Microfluidic Device Can Show Organ Damage from Medications


A microfluidic device was able to simulate kidney damage from gentamicin.

Researchers in a recent study developed a microchip that can simulate the flow of medication through human kidneys to observe how it effects the organ, which could lead to more precise dosing.

The study, published in Biofabrication, said that safe dosing can be difficult, since animal models are typically used to determine toxicity and safety. These models can also process medication more quickly than humans, which sometimes leads to inaccurate estimates.

Researchers were able to develop a microfluidic chip device to deliver a precise flow of medication across cultured kidney cells, according to the study.

"When you administer a drug, its concentration goes up quickly and it's gradually filtered out as it flows through the kidneys," said researcher Shuichi Takayama, PhD. "A kidney on a chip enables us to simulate that filtering process, providing a much more accurate way to study how medications behave in the body."

Researchers said that the use of the device allows tests to be done in a controlled environment, while also enabling researchers to change the flow to simulate various levels of kidney function.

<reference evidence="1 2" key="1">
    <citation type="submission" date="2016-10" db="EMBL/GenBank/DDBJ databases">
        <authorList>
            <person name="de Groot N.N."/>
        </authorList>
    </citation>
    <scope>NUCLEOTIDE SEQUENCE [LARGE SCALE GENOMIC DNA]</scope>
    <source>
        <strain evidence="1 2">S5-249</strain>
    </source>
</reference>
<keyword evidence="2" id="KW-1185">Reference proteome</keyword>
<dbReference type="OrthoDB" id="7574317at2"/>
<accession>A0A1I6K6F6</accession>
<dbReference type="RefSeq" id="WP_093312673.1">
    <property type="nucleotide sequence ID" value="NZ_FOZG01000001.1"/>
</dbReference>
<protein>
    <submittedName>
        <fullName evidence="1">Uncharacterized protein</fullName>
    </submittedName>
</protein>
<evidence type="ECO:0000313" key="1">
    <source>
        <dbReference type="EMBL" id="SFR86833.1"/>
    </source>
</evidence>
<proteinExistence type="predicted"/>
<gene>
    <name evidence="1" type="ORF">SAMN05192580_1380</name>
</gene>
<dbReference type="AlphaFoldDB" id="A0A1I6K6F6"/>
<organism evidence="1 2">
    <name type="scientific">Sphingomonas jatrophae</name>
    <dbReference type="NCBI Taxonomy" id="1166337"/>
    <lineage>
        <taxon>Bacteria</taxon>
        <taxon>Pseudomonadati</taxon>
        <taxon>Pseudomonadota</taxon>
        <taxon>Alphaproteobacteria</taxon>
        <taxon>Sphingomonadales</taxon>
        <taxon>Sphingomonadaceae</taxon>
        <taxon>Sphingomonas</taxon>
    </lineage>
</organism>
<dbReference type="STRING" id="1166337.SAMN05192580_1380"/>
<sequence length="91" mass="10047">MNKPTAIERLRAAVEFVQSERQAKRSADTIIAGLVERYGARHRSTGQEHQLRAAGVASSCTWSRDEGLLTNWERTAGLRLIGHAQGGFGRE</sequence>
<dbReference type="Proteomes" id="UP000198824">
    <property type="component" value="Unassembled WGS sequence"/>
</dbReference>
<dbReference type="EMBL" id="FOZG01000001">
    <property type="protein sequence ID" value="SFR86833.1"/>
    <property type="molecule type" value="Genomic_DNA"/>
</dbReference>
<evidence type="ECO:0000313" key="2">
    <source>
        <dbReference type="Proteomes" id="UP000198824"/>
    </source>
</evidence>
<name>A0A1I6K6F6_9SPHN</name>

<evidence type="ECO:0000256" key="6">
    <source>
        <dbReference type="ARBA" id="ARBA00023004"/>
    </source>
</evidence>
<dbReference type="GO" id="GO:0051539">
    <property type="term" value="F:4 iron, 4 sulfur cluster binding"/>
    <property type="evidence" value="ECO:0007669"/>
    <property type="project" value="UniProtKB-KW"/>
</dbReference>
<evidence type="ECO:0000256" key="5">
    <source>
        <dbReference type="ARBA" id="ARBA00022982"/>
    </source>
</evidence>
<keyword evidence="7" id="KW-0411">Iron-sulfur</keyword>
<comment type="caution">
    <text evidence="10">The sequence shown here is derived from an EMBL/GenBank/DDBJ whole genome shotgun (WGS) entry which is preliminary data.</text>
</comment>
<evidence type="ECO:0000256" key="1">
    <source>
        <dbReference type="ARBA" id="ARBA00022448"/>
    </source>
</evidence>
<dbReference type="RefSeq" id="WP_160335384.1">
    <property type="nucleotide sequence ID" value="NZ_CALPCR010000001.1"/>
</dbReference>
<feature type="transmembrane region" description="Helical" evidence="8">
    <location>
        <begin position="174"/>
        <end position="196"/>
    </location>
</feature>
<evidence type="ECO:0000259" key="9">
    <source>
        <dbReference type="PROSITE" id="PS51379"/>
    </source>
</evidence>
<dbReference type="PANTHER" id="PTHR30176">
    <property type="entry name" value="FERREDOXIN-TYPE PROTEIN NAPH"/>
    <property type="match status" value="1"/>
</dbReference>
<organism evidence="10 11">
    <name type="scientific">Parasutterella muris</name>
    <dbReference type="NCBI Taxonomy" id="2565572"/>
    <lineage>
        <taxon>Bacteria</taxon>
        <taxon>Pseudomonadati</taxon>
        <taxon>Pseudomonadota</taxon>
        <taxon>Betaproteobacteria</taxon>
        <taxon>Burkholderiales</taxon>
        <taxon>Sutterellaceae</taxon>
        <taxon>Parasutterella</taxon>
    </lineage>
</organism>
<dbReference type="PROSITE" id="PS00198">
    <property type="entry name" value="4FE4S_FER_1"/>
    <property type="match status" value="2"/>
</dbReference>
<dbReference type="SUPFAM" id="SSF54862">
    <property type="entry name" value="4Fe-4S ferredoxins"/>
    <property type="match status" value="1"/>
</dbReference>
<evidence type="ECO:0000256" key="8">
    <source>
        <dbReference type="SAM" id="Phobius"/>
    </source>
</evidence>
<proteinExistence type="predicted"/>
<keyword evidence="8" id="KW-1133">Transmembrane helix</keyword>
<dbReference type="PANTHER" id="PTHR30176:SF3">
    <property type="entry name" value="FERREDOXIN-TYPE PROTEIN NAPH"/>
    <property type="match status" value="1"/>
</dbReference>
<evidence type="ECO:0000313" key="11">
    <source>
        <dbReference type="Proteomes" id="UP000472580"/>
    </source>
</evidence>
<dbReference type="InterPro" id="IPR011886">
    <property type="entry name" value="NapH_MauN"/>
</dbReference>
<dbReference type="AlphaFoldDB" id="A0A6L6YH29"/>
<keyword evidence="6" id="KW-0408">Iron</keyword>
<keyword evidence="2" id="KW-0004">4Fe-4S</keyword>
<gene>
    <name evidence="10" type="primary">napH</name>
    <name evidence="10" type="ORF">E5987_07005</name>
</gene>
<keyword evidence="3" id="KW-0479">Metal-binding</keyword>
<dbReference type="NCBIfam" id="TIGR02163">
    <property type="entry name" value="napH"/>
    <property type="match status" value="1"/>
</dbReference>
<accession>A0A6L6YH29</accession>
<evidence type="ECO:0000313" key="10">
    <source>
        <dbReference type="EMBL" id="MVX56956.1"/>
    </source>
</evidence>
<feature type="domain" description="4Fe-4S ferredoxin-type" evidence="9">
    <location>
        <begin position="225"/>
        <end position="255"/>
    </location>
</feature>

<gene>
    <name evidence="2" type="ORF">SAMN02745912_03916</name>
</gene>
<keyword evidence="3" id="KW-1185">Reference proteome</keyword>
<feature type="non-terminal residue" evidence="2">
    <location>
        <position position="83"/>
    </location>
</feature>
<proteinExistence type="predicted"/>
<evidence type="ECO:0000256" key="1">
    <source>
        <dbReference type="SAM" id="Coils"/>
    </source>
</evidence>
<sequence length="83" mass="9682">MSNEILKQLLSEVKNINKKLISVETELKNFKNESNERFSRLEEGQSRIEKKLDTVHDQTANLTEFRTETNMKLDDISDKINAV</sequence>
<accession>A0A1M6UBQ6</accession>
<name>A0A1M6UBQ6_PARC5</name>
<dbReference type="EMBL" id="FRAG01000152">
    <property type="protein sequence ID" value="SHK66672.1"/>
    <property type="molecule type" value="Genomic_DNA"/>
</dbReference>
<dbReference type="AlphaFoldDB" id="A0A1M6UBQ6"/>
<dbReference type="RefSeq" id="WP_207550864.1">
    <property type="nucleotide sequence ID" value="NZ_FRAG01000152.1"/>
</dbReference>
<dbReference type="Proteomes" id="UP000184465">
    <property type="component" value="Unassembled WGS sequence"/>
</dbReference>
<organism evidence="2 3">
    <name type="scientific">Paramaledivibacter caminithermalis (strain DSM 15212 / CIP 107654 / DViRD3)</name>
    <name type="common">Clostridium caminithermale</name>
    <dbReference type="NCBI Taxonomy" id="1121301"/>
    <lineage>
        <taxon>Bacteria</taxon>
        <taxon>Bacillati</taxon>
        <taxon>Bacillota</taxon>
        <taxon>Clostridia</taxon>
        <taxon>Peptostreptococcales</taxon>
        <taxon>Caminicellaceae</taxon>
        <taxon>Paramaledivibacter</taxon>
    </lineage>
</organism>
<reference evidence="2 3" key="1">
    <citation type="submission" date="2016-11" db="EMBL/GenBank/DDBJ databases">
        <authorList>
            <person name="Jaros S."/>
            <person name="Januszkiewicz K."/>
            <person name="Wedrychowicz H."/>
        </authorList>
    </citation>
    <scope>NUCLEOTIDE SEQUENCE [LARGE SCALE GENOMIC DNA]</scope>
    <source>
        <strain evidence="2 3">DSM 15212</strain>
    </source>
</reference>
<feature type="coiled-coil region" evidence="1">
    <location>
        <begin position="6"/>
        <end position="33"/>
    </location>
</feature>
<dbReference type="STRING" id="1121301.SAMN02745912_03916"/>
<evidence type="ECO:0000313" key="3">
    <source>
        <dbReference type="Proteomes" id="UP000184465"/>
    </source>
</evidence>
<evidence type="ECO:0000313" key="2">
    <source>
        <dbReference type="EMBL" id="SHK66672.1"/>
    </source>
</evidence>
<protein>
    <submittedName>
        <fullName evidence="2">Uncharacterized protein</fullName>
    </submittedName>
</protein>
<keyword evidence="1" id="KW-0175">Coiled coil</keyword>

"Even the same dose of the same drug can have very different effects on the kidneys and other organs, depending on how it's administered," said researcher Sejoong Kim, MD, PhD. "This device provides a uniform, inexpensive way to capture data that more accurately reflects actual human patients."

Researchers studied 2 different dosing regimens for gentamicin, an antibiotic used in intensive care units. They used a microfluidic device that has a permeable polyester membrane and a layer of cultured kidney cells between top and bottom compartments of the device, according to the study.

The gentamicin solution was filtered through the cells and the membrane that simulates the flow of medication through a kidney.

One test had a high concentration of medication and quickly tapered off and was meant to mimic once-daily drugs. The other test was a lower, constant concentration of the drug to mimic a slow infusion of the drug.

Researchers measured kidney damage to the cells in the device and found that the once-daily dose was significantly less harmful than a continuous dose, although both received the same overall amount of medication.

The results of the study could be used to optimize dosing regimens for the antibiotic in the future. Researchers also said that the techniques used could be generalized for a range of organs and medications.

"We were able to get results that better relate to human physiology, at least in terms of dosing effects, than what's currently possible to obtain from common animal tests," Dr Takayama concluded. "The goal for the future is to improve these devices to the point where we're able to see exactly how a medication affects the body from moment to moment, in real time."

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